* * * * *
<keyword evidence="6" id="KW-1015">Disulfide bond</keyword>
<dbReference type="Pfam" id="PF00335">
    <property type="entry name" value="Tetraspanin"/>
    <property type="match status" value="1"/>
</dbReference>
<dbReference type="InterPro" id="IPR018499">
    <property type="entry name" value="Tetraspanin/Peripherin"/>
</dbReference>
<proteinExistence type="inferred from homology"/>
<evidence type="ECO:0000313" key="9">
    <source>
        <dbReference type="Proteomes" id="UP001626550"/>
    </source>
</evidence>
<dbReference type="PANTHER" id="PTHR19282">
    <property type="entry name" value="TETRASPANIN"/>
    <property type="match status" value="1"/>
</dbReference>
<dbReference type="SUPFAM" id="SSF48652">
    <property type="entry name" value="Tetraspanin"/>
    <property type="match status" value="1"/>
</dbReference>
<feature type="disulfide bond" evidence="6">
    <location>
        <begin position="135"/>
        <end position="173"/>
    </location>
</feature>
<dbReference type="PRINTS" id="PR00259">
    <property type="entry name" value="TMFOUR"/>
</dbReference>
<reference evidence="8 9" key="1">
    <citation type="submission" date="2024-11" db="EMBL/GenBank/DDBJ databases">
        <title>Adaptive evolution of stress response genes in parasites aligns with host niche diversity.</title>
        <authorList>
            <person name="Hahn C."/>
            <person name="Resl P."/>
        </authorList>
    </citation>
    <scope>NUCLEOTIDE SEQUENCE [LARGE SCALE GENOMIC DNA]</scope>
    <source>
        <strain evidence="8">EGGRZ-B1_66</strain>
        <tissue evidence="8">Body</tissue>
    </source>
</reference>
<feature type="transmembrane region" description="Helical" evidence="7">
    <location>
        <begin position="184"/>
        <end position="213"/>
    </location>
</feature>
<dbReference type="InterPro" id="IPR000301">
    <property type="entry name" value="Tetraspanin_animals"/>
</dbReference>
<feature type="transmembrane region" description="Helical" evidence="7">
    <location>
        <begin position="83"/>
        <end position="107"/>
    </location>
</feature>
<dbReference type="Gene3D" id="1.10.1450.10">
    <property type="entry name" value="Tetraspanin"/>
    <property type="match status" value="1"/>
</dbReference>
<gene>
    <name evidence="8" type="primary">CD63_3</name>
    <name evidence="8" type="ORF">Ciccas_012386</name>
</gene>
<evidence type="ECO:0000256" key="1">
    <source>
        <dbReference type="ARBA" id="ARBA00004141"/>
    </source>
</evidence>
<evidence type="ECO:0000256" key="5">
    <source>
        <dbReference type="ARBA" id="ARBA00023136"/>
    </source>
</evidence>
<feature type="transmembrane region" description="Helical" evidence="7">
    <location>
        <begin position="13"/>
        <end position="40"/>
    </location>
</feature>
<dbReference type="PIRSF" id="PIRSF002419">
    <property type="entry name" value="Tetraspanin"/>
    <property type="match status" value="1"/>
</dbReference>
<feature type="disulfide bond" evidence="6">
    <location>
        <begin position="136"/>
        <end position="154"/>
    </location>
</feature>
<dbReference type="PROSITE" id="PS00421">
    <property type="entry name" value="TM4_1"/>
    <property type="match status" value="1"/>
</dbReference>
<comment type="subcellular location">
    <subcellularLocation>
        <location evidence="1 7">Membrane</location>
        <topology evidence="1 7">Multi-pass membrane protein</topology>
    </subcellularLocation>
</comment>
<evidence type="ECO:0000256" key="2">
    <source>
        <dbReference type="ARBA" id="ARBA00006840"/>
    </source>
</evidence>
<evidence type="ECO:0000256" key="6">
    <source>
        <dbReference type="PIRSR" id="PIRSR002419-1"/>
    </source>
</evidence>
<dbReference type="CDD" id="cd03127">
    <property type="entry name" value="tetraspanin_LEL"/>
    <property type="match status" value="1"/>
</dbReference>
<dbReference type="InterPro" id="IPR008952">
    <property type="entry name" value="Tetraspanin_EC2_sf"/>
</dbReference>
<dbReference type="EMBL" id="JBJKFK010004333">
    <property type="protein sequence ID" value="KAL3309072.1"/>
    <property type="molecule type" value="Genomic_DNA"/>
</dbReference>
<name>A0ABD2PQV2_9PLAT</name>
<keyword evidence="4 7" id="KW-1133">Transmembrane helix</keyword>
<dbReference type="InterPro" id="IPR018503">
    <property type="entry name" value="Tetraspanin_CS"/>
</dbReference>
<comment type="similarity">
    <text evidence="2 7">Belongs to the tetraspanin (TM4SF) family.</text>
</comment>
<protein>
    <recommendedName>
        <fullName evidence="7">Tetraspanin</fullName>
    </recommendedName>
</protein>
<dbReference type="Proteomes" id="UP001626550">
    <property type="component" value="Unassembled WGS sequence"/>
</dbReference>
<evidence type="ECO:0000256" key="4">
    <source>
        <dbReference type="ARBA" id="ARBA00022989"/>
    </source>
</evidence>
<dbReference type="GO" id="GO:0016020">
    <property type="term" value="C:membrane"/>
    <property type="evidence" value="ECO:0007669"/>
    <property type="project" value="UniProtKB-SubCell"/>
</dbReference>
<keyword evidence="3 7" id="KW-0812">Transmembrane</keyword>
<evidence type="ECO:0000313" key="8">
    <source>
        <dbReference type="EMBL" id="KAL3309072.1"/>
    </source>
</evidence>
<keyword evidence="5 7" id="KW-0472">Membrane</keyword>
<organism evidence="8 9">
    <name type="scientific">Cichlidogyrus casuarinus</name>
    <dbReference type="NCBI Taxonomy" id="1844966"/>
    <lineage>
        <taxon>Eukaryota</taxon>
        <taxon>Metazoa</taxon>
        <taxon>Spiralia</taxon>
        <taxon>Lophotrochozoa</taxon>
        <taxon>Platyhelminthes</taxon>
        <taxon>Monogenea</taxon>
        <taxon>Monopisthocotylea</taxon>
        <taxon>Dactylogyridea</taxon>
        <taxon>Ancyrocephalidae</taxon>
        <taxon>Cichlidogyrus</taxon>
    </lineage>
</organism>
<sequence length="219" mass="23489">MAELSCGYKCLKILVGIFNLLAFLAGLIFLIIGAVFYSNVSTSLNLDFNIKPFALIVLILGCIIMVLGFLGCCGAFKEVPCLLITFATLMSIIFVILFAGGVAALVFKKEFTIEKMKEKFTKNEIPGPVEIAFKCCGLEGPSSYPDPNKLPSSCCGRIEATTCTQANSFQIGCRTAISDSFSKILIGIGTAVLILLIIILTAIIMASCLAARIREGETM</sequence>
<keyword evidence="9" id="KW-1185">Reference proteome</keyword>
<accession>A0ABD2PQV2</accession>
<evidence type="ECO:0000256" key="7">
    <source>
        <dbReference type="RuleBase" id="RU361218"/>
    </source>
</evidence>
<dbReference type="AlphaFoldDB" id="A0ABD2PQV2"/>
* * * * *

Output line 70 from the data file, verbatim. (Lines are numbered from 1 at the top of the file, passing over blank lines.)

    <source>